Gym Box in the UK has carved out a distinctive position
Gym Box in the UK has carved out a distinctive position
Time shifting: CrossFit has built an enormous following by delivering traditional training methods in a new way
/ shutterstock
Time shifting: CrossFit has built an enormous following by delivering traditional training methods in a new way / shutterstock
https://www.leisureopportunities.co.uk/images/imagesX/894719_58225.jpg
1 out of 5 Americans age six and older belongs to health club. Find out more key findings from the 2019 IHRSA Health Club Consumer Report...
IHRSA, Kristen Walsh,research, consumer report,
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FREE WEBINAR
promotion
This free webinar on 26 January will see our panellists reflect on the changes to work in 2020, and their priorities for 2021.
Opinion: 2021 is the year to prioritise global culture
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Supplier Showcases
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Catalogue Gallery
Click on a catalogue to view it online
Directory
Flooring
Total Vibration Solutions / TVS Sports Surfaces: Flooring
Red Light Therapy
 Red Light Rising: Red Light Therapy
Fitness equipment
Octane Fitness: Fitness equipment
Fitness Software
FunXtion International BV: Fitness Software
Wearable technology solutions
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Uniforms
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Whole body cryotherapy
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Property & Tenders
11 - 25 Union St, London SE1 1SD
Bankside Open Spaces Trust
Property & Tenders
Waltham Abbey, Essex
Lee Valley Regional Park Authority
Property & Tenders
Diary dates
02-04 Feb 2021
Ericsson Exhibition Hall, Ricoh Arena, Coventry, United Kingdom
Diary dates
23-26 Feb 2021
IFEMA, Madrid, Spain
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03-04 Mar 2021
NEC, Birmingham, United Kingdom
Diary dates
03-06 Jun 2021
Expo Centre & Riviera di Rimini, Italy
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16-17 Jun 2021
ExCeL London, London, United Kingdom
Diary dates
21-24 Sep 2021
Messe Stuttgart, Germany
Diary dates
01-07 Dec 2022
tbc, Dunedin, New Zealand
Diary dates

features

IHRSA Update: Know your customers

IHRSA’s Kristen Walsh shares highlights from The 2019 IHRSA Health Club Consumer Report into the US fitness market, as well as giving universal advice about how to stay relevant

By Kristen Walsh, IHRSA | Published in Health Club Management 2019 issue 11
As trends come and go, be alert and pivot your business creatively, says IHRSA / shutterstock
As trends come and go, be alert and pivot your business creatively, says IHRSA / shutterstock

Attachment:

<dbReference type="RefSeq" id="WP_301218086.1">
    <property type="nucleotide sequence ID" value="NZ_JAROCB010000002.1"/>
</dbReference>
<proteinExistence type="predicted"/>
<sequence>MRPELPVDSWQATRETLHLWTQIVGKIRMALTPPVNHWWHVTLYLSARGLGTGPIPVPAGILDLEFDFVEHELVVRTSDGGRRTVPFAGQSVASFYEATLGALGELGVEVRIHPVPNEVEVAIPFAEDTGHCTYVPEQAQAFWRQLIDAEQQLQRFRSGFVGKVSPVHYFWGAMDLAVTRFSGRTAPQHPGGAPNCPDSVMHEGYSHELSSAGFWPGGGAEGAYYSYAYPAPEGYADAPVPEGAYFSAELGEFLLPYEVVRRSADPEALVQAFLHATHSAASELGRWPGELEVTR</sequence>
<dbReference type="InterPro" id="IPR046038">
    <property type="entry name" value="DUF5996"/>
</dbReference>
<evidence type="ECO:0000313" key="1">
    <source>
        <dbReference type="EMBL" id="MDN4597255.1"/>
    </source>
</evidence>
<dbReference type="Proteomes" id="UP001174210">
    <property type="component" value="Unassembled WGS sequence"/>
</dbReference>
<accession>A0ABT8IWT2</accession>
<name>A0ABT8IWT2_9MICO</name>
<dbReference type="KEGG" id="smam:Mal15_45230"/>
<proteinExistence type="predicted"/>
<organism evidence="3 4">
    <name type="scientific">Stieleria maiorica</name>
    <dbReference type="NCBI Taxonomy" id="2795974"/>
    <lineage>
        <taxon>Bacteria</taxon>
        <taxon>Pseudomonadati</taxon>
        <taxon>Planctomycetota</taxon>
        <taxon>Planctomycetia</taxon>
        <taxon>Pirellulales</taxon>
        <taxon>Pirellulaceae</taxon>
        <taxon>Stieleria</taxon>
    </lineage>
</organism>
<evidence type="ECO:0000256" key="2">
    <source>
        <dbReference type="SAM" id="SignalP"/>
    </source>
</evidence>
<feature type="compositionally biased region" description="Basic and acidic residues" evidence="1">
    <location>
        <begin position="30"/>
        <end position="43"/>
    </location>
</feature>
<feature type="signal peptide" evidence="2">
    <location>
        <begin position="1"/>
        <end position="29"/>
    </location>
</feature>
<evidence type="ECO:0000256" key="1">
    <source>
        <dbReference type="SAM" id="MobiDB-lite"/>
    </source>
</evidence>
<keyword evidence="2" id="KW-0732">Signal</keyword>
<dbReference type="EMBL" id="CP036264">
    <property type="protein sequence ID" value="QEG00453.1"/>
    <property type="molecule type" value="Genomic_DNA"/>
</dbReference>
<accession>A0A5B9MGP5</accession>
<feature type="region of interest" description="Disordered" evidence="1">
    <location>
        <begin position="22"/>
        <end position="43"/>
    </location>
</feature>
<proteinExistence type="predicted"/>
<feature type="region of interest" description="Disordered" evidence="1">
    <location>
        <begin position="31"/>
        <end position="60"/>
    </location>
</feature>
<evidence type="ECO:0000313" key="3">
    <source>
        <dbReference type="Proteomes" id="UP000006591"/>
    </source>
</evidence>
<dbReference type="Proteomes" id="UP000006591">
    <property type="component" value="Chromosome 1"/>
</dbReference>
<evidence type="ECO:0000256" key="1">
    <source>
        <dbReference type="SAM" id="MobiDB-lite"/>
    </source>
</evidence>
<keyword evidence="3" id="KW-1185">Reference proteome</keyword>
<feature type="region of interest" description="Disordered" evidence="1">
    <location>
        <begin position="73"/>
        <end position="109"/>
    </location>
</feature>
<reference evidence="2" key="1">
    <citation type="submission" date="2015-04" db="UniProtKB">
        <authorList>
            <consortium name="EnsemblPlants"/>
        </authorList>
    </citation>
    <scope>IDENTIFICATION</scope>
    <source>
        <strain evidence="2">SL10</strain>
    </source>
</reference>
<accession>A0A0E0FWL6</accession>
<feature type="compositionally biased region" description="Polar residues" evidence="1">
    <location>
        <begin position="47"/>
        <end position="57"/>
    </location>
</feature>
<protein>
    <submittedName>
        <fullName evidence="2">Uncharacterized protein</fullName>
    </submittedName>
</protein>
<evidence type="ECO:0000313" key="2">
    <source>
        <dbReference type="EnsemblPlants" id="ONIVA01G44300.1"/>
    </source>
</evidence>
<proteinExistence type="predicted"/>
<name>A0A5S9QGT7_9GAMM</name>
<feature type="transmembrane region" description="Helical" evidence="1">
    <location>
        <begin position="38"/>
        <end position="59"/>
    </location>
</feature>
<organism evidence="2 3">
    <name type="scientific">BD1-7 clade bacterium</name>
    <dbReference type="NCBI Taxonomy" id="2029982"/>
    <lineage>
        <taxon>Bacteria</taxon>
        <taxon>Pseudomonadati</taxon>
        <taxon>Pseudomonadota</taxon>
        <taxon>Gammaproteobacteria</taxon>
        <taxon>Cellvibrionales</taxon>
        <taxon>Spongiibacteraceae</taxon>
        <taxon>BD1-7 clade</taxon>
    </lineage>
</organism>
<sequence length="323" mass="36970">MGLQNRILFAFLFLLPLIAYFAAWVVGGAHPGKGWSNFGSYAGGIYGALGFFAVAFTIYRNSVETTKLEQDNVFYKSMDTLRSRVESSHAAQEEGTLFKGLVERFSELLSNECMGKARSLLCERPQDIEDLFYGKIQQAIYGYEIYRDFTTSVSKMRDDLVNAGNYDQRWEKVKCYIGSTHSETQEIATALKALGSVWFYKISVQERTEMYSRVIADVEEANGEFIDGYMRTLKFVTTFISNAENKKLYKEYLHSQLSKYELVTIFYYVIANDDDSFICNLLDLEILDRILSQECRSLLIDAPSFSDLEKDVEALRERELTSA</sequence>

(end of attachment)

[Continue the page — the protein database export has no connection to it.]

In order to adequately recruit, serve, engage and retain health club customers and members, it’s crucial to understand everything about them – their needs, their wants and their behaviours.

IHRSA’s annual Health Club Consumer Report 2019 is based on a nationwide sample of more than 20,000 interviews and provides demographics and health, sports, and fitness participation data on US health club consumers.

Review your business model
At this moment in time, fitness facility operators, especially those in the fitness-only category, find themselves competing in an industry segment that’s dominated by discount operators (75 per cent charge less than US$25, and 32 per cent charge less than US$10 a month).

If your present business model is fitness-only (equipment, group exercise studios and locker rooms), then chances are most of your competitors will be in the low-price game, and your existing and future members will frame their buying decision around the lowest price.

Stay in the game
Consequently, if you plan to continue to operate a fitness-only model in your business, your options include:

• Lower your price and add a little extra. Rather than go head-to-head at $10, try $15 to $18, and then offer a few classes, some virtual classes, and possibly offer fee-based small group training.

• Continue to operate at your present price point, eg, $30 to $40, but differentiate your offering. Create a speciality, such as a genre of group classes, small group training or coaching, that none of your competitors is offering.

• Move up the chain. Add physical and programming amenities known to denote value and a higher price point. For example, you could add a court for POP tennis and pickleball; add a speciality studio and theme it; create more tribal programming, or partner with another small business to incorporate a custom bundle of services with higher perceived value into your offering.

Pursue ‘odd’ and ‘weird’
Dr Seuss notably quipped: “You have to be odd to be number one.” What he meant was that reaching the top and, equally importantly, remaining at the top, requires a penchant for being a little different from the rest.

“Odd” refers to your business’ value proposition and whether it offers consumers and members something unique, innovative, and relevant – rather than the same old same old.

Dr Seuss also said: “We’re all a little weird and life is a little weird, and when we find someone whose weirdness is compatible with ours, we join up with them and fall in mutual weirdness…”

What the doctor ordered speaks to building a value proposition that appeals to one or a few weird audiences. Many successful boutique studios have taken this approach to crafting their value proposition. Gym Box in the UK is a premium operator that has taken a different approach and, in so doing, carved out a distinctive position for itself in the marketplace.

Just remember, being ‘odd’ also requires innovation and – importantly –having relevance to the audience you pursue.

So, what does it take to foster a value proposition and culture takes you to number one and enables you to leverage ‘weird’?

Find your tribe